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or instal

[in-stawl] /ɪnˈstɔl/
verb (used with object)
to place in position or connect for service or use: to install a heating system;
to install software on a computer.
to establish in an office, position, or place:
to install oneself in new quarters.
to induct into an office or the like with ceremonies or formalities.
Origin of install
late Middle English
1375-1425; late Middle English < Medieval Latin installāre. See in-2, stall1
Related forms
installer, noun
preinstall, verb (used with object)
reinstall, verb (used with object)
Can be confused
install, instill.
3. invest, instate, receive. Unabridged
Based on the Random House Dictionary, © Random House, Inc. 2015.
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Examples from the Web for install
Contemporary Examples
Historical Examples
  • There's a fine vein of quartz to develop, expensive machinery to install.

    North of Fifty-Three Bertrand W. Sinclair
  • I'll install a set of them in a car, and it will go like the wind.

  • I managed to install down at the dock an apparatus known as the capillary electrometer.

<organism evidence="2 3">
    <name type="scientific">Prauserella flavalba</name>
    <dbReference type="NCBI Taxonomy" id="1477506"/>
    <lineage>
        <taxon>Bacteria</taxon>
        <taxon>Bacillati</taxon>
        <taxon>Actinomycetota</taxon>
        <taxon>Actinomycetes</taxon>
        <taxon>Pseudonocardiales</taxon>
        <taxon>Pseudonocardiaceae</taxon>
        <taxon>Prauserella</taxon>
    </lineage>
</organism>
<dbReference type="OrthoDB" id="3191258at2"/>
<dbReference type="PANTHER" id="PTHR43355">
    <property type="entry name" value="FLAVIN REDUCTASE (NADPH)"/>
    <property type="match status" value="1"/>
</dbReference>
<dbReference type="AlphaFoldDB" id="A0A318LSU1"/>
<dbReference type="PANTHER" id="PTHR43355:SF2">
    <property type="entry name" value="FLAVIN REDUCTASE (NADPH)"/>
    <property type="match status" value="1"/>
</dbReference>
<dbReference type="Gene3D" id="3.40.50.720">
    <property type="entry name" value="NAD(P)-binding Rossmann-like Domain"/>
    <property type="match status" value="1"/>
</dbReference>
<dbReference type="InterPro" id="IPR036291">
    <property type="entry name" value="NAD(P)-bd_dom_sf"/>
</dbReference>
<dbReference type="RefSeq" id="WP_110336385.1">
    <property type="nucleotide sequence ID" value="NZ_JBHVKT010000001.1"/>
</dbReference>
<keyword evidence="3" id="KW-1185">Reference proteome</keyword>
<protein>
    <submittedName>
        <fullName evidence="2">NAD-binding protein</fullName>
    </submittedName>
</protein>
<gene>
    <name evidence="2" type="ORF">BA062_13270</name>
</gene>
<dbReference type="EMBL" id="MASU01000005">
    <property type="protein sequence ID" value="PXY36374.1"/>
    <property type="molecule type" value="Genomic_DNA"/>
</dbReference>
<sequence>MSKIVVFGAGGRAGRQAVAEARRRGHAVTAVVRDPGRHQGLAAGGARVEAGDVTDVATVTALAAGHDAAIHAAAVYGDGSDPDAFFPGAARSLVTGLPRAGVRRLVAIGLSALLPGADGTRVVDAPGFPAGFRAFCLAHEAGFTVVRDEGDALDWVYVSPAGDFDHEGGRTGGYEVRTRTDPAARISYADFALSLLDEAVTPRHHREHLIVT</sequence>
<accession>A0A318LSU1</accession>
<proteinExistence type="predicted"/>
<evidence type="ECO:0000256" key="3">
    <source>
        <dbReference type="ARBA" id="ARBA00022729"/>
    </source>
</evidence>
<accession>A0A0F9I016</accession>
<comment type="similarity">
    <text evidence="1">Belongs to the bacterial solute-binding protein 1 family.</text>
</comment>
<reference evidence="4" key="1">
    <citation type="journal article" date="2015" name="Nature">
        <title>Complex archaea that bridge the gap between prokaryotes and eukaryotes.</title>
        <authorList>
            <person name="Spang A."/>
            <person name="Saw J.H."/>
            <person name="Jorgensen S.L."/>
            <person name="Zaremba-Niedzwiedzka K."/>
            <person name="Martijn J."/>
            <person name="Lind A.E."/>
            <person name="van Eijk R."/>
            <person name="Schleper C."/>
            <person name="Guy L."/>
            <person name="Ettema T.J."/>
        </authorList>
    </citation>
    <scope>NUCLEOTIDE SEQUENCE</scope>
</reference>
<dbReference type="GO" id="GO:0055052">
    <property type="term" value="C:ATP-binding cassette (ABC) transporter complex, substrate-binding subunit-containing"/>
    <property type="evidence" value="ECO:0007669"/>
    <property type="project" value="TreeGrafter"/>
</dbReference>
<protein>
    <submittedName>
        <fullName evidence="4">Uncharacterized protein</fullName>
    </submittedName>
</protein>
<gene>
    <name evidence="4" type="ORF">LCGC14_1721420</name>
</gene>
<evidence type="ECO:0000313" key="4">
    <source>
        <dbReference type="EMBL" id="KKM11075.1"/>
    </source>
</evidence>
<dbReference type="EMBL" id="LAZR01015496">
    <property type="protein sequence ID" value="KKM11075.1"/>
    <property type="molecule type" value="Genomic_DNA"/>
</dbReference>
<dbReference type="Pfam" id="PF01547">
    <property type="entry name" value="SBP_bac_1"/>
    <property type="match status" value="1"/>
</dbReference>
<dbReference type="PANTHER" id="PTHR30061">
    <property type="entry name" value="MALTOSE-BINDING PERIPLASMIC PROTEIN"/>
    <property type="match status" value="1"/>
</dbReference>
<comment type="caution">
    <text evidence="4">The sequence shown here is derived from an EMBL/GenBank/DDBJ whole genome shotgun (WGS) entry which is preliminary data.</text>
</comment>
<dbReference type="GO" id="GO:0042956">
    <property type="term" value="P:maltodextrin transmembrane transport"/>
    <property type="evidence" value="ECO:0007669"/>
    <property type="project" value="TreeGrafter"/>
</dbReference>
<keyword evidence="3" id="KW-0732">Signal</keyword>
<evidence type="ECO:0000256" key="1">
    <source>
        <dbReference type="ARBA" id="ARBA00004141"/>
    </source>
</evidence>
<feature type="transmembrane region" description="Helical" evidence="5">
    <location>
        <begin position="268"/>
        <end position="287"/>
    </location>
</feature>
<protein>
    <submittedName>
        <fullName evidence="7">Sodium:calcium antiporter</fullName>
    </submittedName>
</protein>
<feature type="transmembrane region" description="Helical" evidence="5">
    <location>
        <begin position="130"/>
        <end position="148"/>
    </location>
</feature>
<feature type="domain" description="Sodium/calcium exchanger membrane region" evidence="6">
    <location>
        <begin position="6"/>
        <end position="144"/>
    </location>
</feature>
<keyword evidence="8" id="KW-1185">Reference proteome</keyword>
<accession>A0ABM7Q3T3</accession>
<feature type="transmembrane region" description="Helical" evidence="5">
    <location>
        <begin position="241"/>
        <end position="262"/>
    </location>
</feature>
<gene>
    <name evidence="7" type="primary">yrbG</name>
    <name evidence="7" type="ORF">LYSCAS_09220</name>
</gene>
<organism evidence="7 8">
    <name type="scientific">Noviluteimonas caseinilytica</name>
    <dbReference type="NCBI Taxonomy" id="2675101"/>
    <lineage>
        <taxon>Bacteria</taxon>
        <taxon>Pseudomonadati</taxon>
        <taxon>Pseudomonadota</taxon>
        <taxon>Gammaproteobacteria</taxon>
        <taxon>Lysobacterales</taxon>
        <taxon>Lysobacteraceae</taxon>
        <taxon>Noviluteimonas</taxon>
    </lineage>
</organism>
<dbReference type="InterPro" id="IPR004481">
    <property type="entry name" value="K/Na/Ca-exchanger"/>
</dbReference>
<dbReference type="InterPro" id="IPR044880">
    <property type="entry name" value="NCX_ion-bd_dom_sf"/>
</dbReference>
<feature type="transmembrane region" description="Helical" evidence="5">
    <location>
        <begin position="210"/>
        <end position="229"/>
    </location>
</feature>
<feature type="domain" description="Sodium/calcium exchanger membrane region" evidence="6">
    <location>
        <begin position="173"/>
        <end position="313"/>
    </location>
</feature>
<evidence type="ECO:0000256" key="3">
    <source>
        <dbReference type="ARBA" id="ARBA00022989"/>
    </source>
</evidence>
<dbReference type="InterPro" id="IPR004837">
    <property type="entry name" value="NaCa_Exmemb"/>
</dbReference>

The Social Gangster Arthur B. Reeve
  • How could they get her out in order to install La Catiche in her place?

    Fruitfulness Emile Zola
  • The Michigan Stamping Co. had to wait five months before it could secure and install its complete equipment of machinery.

British Dictionary definitions for install


verb (transitive) -stalls, -stalling, -stalled, -stals, -stalling, -stalled
to place (machinery, equipment, etc) in position and connect and adjust for use
to transfer (computer software) from a distribution file to a permanent location on disk, and prepare it for its particular environment and application
to put in a position, rank, etc
to settle (a person, esp oneself) in a position or state: she installed herself in an armchair
Derived Forms
installer, noun
Word Origin
C16: from Medieval Latin installāre, from in-² + stallumstall1
Collins English Dictionary - Complete & Unabridged 2012 Digital Edition
© William Collins Sons & Co. Ltd. 1979, 1986 © HarperCollins
Publishers 1998, 2000, 2003, 2005, 2006, 2007, 2009, 2012
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Word Origin and History for install

early 15c., "place in (ecclesiastical) office by seating in an official stall," from Medieval Latin installare, from Latin in- "in" (see in- (2)) + Medieval Latin stallum "stall," from a Germanic source (cf. Old High German stal "standing place;" see stall (n.1)). Related: Installed; installing.

Online Etymology Dictionary, © 2010 Douglas Harper
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